Cloud Biggies and their Partnership Programs

Cloud Biggies and their Partnership Programs

One of the best ways to encourage sales is through specialized partnership programs, and IT companies have long employed this strategy to promote their traditional offerings. Now they have started similar initiatives for their cloud computing services as well.

While some companies have tried to get buy-in from end-consumers, even going to the extent of offering services for free (See: Ninefold and Rackspace Battle for Australian Startup Mind Space and Why is Rackspace targeting Startups?), others have started targeting their channel partners, all in the hope of grabbing larger shares of the expanding cloud computing pie.

HP recently announced the launch of its Enterprise Security Cloud Connections partner program through which its partners can help customers view and assess enterprise-wide risks while automating compliance reporting across on-premise and cloud-based environments.

As per the press release, this program would allow “cloud providers to integrate a customer’s cloud-based applications and infrastructure by using the HP Security Intelligence and Risk Management (SIRM) platform. The platform provides a standard format for publishing security risk event information generated by cloud service providers to customers, partners and security information and event management vendors.” Box, Inc. and Okta have been the first to sign on.

Limited transparency into user activity is often a major impediment to the use of cloud applications or infrastructure by enterprise customers,” said Jeff Scheel, vice president, Business Development, Enterprise Security, HP. “Through partners such as Box and Okta, HP can accelerate the adoption of cloud-based resources by reducing concerns around visibility, compliance and security.”

Similarly, IBM has announced several partner incentives at its recently concluded PartnerWorld conference in New Orleans. IBM SmartCloud Services provides a directory of partners that will allow system builders to find partners with specific competencies. Then there is the IBM Solution Accelerator program that incentivizes the sale of combined software and systems and/or business solutions and IBM Global Financing that offers preferential financing to business partners. The company has about 121,000 approved business partners.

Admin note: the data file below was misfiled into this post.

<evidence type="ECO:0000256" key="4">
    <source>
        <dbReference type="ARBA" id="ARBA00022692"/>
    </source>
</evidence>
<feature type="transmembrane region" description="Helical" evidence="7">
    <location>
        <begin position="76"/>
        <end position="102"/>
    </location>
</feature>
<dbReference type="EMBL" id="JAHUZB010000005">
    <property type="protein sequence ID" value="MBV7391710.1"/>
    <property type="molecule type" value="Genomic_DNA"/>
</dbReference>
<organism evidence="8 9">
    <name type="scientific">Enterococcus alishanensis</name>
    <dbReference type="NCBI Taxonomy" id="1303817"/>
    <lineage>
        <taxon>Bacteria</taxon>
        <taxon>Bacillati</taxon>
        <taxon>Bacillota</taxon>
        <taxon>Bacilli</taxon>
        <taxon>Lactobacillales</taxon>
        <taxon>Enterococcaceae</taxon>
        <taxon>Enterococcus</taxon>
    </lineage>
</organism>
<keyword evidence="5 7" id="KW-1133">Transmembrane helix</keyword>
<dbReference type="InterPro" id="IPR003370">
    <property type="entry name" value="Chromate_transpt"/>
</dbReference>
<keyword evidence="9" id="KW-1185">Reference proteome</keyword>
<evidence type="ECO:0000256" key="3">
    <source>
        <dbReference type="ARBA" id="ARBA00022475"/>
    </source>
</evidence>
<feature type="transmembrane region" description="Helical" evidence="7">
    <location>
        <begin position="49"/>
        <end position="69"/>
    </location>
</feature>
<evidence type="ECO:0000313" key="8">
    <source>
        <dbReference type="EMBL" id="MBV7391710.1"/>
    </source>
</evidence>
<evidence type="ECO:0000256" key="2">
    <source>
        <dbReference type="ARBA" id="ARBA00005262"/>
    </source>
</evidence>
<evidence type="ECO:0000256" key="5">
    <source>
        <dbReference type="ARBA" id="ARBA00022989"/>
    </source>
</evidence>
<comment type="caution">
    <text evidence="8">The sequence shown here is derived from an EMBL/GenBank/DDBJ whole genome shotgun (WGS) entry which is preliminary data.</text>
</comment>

According to a post by Matthew Weinberger who had the opportunity to speak with Dell Channel Chief Greg Davis at the recent Dell Enterprise Spring launch event in San Francisco, the company is planning the launch of a cloud computing certification.

According to Davis, Dell’s partner program, with 100,000 members currently, rewards certifications more than financial commitment or sales performance. Accordingly, this new cloud computing certification is expected to significantly add to the number of 2,601 partners who have at least one certificate. Dell is focused on educating its partners, and had offered value added resellers (VARs) 135,000 free training classes last year, a figure that may be scaled up to a quarter million in 2012.

It is clear that cloud computing companies are aggressively looking to expand their markets. While direct sales may work better with the bigger enterprise clients, channel partners may provide better access to the small and medium businesses (SMB) demographic. And that would explain the proliferation of partnership programs.

By Sourya Biswas

sourya

Sourya Biswas is a former risk analyst who has worked with several financial organizations of international repute, besides being a freelance journalist with several articles published online. After 6 years of work, he has decided to pursue further studies at the University of Notre Dame, where he has completed his MBA. He holds a Bachelors in Engineering from the Indian Institute of Information Technology. He is also a member of high-IQ organizations Mensa and Triple Nine Society and has been a prolific writer to CloudTweaks over the years... http://www.cloudtweaks.com/author/sourya/

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